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DIY cooling questions: Volts, ohms, series, parallel. (1 Viewer)

Jeff Meininger

Second Unit
Jun 5, 2002
I have a rather interesting idea for shutting up the loud fan in my Harman Kardon AVR-525 receiver. I want to use one or two ultra-quiet PC case cooling fans to constantly suck air out of the top of the receiver's case.

PC cooling fans are designed to run on 12V DC, but it's popular to run them on 7V DC to slow them down a bit. I have a universal AC/DC adapter that can supply either of these voltages.

If I use one fan, it seems that I could just set the adapter to 7.5 volts and connect it.

But how would I configure two fans? The only things I know about wiring and electronics I've learned in the realm of DIY audio. So I know that wiring two 8 ohm speakers in parallel will give you a 4 ohm load, etc. But now I'm talking about cooling fans. I have no idea about the resistance properties of these things, and I have no idea how my little wall brick would handle fans wired in series vs. fans wired in parallel. I also have no idea if either scenario affects the voltage delivered to each fan. Will fans wired in series from a 12V source each receive 6V?

Anyone have any advice for me on this?


Stunt Coordinator
Feb 6, 2003
If you wire them in series, it will require double the voltage vs. a single fan, but the current will be the same. If you wire them in parallel to the source, the voltage will be constant across them, and the current will be doubled.


A single fan requires 12 volts and 5 amps of current.

If you wire 2 fans in series, you need to apply 24 volts so they will each get 12 volts. The current will be 5 amps.

If you wire the 2 fans in parallel to 12 volts, they will each get 12 volts, but it will take 10 amps from the power source.


Dave Milne

Supporting Actor
Jul 2, 2001
You're right... two identical fans wired in series and connected to 12V would each receive 6V. I'm not completely sure a series connection will work, though. DC motors usually have a commutator which briefly interrupts the path. You can always try it and find out.

I would recommend wiring them in parallel. With a 7V source, each fan would receive 7V. Just make sure the current capability of your adapter is higher than the sum of the current loads of the two fans.

Personally I would also investigate whether or not the two PC fans at 7V will provide adequate cooling. I would hate to see you fry your receiver in your quest for a little less fan noise. My guess is that HK didn't install a deliberately noisy fan... and Austin isn't exactly cold in the summer. But if you have lots of clearance around the receiver, and your room is tightly climate-controlled, you can probably fudge a bit with fan flow. Perhaps you can compare CFM ratings (if you can get these as a function of input voltage). I would imagine two identical PC fans in push-pull would be roughly double the CFM of one. Or perhaps you can actually measure and compare internal temperatures on your receiver with the old fan and the new.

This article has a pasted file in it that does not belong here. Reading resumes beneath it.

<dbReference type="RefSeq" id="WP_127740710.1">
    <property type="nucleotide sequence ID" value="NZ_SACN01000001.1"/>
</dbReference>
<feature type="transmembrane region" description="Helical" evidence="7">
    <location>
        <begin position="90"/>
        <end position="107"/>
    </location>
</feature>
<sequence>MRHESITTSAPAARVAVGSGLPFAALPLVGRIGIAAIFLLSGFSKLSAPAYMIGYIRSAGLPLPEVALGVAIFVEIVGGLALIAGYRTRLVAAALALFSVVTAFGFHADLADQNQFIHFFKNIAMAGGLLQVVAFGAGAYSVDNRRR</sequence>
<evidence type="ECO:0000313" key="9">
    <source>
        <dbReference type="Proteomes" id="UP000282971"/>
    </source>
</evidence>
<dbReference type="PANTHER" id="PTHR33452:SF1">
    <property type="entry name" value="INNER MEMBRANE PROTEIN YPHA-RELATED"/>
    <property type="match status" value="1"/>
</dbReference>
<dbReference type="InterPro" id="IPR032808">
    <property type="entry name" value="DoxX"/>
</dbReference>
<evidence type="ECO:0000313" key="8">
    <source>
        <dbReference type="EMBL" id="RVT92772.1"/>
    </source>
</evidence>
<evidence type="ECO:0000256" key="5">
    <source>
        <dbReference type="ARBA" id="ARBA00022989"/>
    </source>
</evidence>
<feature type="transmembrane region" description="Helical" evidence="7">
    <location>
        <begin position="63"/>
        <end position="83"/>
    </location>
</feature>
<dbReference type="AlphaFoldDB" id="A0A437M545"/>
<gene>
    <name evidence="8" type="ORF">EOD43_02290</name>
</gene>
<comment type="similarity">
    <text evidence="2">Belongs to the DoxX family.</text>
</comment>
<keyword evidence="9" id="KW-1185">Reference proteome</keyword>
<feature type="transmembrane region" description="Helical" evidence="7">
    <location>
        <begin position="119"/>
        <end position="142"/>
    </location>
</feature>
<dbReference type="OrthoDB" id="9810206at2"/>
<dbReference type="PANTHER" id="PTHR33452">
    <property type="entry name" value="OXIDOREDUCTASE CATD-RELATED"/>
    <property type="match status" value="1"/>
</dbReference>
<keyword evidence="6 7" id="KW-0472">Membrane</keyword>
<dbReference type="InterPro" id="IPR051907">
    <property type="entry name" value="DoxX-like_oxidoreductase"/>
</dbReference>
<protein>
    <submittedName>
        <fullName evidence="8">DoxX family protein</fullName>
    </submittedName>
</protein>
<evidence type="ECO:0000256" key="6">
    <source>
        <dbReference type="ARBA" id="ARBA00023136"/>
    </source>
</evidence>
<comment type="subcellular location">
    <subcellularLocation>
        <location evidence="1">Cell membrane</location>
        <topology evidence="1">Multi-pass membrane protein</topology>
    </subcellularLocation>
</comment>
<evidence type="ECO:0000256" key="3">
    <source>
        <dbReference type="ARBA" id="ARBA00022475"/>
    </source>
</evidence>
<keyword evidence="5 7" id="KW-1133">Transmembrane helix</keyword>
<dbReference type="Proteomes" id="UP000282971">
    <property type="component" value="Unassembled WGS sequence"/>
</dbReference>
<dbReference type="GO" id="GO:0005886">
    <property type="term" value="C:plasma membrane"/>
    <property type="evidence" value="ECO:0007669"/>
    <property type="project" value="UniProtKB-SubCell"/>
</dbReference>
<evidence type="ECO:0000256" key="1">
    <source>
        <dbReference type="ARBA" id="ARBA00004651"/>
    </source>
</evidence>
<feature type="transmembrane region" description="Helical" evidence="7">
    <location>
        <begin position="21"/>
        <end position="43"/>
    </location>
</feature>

Finally, realize that modifying the existing fan will probably void your warranty. Maybe the existing fan with some sort of acoustic treatment near the exit would solve your problem without introducing these other risks.

Jeff Meininger

Second Unit
Jun 5, 2002
Thanks for the help, guys! Hopefully I'll be able to find the current specs for the fans and adapter I'll be using.

I'm not planning on modifying the receiver by replacing or defeating the built-in fan, I'm just trying to prevent the fan from coming on by providing active/forced cooling. The receiver's fan comes on about once every 10 minutes or so, presumably due to heat build-up. It's loud and distracting enough that guests watching a movie at my place for the first time turn their eyes away from the screen to find the source of the noise the first few times it kicks on. That sucks.

Rick Guynn

Second Unit
Mar 23, 1999
Two case fans running at 7V is more than enough to cool a receiver. I am using two fans running at 6V to cool my equipment case with no difficulties. I run them in parallel with a selectable-voltage power supply plugged into the switched outlets on the prepro.


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